Signalling the continued profitability and demand for new pilots, US Airways (US) reported 2011 net income of $71 million, down from reported profits in 2010. The earnings result nevertheless marked the carrier’s second consecutive year in the black despite a steep rise in spending on fuel.
A strong revenue performance and tight control of expenses aside from fuel allowed US Airways to withstand a 41.4% year-over-year increase in annual aircraft fuel costs to $3.4 billion. “Considering where fuel prices were, we’re very happy with the results,” chairman and CEO Doug Parker said. “Fuel expense was up $1.2 billion” compared to 2010 but “impressive revenue growth” helped offset the spike and allow for profitability.
US president Scott Kirby said the carrier is benefiting from a “robust pricing and demand environment” with metrics trending up. “The new year has started out strong both for business and leisure demand,” he reported. “Business demand in particular remains quite strong … The pricing environment also remains strong and we’re successfully recovering fuel costs.”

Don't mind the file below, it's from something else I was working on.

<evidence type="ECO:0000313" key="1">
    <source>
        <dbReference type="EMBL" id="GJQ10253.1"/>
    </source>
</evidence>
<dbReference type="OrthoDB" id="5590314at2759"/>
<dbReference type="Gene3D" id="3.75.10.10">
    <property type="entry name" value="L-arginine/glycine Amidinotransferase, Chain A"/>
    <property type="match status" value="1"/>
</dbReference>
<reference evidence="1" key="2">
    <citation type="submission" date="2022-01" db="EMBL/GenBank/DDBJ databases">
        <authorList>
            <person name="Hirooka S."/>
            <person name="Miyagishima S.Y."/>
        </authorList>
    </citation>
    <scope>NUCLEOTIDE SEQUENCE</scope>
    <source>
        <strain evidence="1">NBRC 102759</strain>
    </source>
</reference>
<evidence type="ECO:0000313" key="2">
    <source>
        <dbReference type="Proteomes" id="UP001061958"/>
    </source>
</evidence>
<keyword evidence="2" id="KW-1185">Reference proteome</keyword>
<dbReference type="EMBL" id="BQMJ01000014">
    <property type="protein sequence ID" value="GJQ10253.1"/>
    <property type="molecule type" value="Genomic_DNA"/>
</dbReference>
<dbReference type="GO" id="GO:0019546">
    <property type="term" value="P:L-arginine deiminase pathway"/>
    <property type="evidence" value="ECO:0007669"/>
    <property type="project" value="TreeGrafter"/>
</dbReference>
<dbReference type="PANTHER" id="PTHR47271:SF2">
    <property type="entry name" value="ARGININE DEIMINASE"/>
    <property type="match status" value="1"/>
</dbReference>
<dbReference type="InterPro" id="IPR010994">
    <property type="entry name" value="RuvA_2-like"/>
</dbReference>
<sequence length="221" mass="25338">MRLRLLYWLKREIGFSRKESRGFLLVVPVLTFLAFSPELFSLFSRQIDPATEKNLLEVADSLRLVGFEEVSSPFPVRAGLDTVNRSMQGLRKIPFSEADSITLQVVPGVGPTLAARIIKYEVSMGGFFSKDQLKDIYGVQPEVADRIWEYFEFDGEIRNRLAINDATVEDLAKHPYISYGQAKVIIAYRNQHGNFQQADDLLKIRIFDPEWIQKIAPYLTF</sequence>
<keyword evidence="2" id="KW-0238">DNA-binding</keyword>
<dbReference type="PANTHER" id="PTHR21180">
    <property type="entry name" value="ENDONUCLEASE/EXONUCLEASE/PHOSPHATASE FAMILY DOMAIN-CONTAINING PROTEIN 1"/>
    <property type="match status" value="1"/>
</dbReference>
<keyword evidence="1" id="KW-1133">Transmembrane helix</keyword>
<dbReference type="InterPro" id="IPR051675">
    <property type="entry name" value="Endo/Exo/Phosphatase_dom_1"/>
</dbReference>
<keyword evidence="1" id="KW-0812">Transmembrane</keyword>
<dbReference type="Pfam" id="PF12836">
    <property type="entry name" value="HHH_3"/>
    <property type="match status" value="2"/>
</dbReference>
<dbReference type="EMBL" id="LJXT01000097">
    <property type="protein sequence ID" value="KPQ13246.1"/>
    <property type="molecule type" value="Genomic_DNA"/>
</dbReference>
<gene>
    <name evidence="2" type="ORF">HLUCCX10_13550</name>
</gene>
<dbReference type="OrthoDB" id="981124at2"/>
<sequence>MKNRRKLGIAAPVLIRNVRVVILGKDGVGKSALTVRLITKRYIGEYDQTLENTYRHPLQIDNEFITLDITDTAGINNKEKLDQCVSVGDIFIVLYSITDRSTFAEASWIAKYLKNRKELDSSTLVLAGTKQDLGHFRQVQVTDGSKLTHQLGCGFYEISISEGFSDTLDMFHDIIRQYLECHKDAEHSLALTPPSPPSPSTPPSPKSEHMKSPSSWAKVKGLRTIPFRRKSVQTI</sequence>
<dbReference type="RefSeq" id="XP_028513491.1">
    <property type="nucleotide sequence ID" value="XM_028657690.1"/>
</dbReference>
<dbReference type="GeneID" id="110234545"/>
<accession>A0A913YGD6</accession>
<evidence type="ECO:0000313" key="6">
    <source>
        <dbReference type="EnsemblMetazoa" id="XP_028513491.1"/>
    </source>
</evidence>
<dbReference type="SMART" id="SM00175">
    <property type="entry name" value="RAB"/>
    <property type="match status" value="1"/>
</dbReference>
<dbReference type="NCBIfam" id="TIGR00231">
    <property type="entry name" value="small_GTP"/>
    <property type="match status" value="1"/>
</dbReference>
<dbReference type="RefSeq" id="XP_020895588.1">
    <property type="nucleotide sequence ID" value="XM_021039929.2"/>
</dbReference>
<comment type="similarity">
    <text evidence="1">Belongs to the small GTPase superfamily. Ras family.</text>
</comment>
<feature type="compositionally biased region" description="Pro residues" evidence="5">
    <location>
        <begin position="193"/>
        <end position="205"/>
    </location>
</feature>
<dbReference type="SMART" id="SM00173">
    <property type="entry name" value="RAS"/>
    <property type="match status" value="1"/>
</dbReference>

Delta Air Lines (DL) reported 2011 net income of $854 million, up 44% over a net profit of $593 million in 2010.
Annual revenue rose 11% year-over-year to $35.12 billion while expenses heightened 12% to $33.14 billion, producing an operating profit of $1.98 billion, down 11%. DL “fully covered our fuel cost increase with higher revenues,” president Ed Bastian said in a statement. “Our revenue momentum has continued into 2012, and we are currently seeing our January consolidated passenger unit revenues up 15% year-over-year.”
DL’s fourth-quarter net income was $425 million, significantly widened over a $19 million net profit in the prior-year period. Fourth-quarter revenue was up 8% to $8.34 billion. It said the three-month period was its most profitable December quarter ever.